In recent times, the consumption of CPUs has been significantly increased when compared to previous generations, and in fact this is a rather worrying parameter since higher consumption not only results in a higher temperature, but also a higher electrical cost. raised. Now, it looks like the next two generations of Intel game processors will have fairly similar, but more extensive consumption data than the generations currently on the market; we will see it.
Consumption of Intel processors: Raptor Lake-S with up to 125W
The Intel Raptor Lake-S line of desktop processors will replace the Alder Lake-S family of processors over the next year or so, and Alder Lake has yet to hit the market (this shows us Intel’s work to continue to innovate, everything is said). These two new generations of processors (the 12th and 13th generation Intel Cores) will be quite stiff competition in the consumer PC segment, and of course Intel intends to complicate the task of AMD to prevent it from pursuing the hegemony of its CPUs. Ryzen.
Thus, Intel’s next generation gaming processor line will have a similar segmentation in terms of consumption, as we will find “K” variants with 125W TDP, “standard” variants with the already so common 65W TDP, and a Plus “Low-TDP” variant with only 35W of TDP.
According to the source of this leak, one of the minor changes we’ll see in Intel Raptor Lake-S will be that the limit of PL4 it will switch to a new reactive operation. Intel Alder Lake-S processors will offer proactive operation, but the new responsive mode will allow chips to reach higher frequencies when performance is required while maintaining peak efficiency.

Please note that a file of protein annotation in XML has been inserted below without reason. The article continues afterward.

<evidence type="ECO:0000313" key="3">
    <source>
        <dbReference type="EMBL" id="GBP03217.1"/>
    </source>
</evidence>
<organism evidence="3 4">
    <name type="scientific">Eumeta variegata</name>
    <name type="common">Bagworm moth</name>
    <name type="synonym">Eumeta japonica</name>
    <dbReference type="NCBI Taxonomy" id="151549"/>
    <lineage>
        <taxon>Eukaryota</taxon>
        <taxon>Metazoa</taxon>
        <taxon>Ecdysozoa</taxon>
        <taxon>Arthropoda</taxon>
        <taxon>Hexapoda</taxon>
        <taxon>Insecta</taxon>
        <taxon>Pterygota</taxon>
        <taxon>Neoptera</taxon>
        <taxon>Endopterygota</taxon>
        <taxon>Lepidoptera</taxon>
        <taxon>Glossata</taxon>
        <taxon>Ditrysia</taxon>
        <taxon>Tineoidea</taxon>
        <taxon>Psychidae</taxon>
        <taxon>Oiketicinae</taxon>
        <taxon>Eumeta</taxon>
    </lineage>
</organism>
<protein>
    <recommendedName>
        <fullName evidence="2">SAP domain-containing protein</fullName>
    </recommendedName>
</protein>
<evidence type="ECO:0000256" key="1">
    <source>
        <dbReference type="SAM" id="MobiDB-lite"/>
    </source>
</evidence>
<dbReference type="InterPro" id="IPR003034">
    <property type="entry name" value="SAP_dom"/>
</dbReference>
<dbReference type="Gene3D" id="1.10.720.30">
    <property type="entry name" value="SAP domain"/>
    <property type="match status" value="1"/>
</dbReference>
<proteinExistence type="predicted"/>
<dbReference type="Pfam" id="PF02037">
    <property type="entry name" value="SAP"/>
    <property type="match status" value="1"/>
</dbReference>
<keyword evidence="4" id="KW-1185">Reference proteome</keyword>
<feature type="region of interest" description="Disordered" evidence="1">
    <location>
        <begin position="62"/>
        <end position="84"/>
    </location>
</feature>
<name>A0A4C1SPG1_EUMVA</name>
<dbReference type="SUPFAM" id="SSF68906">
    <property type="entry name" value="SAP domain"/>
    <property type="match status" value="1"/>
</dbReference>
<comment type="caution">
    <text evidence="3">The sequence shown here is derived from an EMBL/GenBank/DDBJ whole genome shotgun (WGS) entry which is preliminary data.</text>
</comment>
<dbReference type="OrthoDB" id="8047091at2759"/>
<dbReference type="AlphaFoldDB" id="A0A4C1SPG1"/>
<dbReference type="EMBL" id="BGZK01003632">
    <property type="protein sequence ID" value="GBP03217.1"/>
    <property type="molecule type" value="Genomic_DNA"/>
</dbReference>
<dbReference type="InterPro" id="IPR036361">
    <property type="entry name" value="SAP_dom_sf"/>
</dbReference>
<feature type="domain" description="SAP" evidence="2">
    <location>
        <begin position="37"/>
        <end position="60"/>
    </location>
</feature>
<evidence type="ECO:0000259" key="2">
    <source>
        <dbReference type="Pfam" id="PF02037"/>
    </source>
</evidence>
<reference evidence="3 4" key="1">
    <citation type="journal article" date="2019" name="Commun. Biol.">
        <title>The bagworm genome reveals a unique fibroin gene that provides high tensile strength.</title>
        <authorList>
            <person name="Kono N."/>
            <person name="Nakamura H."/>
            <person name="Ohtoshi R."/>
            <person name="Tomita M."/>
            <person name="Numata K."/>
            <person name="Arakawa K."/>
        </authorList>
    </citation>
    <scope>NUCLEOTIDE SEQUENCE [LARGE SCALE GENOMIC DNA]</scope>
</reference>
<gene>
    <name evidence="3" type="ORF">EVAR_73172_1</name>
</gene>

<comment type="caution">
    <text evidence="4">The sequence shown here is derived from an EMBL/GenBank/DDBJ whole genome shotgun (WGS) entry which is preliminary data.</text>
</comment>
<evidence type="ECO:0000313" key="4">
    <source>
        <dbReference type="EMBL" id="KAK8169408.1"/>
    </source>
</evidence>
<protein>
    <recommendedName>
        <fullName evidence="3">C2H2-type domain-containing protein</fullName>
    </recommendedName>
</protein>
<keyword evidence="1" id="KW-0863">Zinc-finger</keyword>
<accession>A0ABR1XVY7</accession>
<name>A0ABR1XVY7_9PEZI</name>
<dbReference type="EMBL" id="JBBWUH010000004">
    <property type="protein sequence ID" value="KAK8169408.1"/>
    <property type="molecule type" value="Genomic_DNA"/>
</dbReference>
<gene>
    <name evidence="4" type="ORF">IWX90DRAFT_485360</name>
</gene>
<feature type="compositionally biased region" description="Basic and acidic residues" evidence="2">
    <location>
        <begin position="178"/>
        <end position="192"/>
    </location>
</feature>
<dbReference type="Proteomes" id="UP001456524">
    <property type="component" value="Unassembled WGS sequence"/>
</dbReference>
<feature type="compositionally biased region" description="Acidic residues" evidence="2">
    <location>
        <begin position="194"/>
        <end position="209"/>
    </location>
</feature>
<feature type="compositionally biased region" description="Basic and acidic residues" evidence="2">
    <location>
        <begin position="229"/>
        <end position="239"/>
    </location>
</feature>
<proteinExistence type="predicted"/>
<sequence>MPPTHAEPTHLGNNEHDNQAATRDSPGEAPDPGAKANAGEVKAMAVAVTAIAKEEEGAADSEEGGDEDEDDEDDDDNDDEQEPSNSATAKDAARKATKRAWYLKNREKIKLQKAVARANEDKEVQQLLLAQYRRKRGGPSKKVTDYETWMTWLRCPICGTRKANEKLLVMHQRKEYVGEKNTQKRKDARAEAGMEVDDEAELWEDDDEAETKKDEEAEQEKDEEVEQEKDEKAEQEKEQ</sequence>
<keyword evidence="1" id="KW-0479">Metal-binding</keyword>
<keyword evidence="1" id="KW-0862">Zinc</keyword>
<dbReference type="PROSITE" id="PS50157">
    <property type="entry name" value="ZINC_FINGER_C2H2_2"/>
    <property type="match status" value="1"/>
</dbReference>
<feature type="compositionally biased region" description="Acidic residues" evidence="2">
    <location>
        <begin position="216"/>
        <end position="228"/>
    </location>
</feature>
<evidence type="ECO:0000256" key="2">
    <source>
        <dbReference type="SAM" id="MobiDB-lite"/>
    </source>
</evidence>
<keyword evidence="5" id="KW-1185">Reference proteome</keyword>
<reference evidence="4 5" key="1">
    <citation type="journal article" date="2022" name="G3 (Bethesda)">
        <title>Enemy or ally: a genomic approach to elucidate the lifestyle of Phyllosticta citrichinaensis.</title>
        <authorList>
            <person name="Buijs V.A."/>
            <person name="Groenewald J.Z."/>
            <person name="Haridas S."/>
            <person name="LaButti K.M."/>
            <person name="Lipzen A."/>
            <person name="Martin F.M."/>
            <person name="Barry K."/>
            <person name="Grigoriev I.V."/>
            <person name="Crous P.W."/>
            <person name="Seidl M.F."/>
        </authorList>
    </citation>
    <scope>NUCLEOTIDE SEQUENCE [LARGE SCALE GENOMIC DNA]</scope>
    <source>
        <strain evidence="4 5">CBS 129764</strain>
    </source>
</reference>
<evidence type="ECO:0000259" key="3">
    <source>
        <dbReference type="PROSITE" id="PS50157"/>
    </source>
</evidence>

PL4 will remain an opportunistic limit with a Tau of <= 10ms, so it will almost always appear as a simple spike during some workloads. The PL4 limit also activates overcurrent protection for the supply when it reaches the highest wattage and amperage allowed by the platform.
Regarding the Required power, the 125W Raptor Lake-S variant will feature a PL1 rating of 125W (125W also in performance mode), a PL2 rating of 188W (253W in performance mode) and a PL4 rating of 238W (314W in performance mode). We can see that the PL4 rating is lower due to the recently introduced responsive operation, but the PL2 rating has increased on Alder Lake (which has 241W).
The same goes for Alder Lake 65W chips which are rated 65W PL1 (same in performance mode), 133W PL2 (219W in performance mode) and 179W PL4 (277W in performance mode) . In the end, we have the 35W variants with a 35W PL1 (same in performance mode), 80W PL2 (106W in performance mode) and 118W PL4 (152W in performance mode).
Has the consumption of modern processors exploded?
As can be seen, in the end, no matter how much the relatively low TDP requirements are stated, the actual consumption can be triggered, making the overall system consumption really very high. To the consumption of the processor must be added that of the motherboard, peripherals, storage and, of course, that of the graphics card, which suggests that in the end the Intel ATX12VO standard is intended to ensure that the users need increasingly powerful power sources.
And where is the efficiency? For many years, efficiency has been sought as a primary objective: more performance with the same consumption, or the same performance with less consumption. However, it seems that the tendency is to offer more performance but also more consumption, so it seems that the efficiency is lagging a bit behind.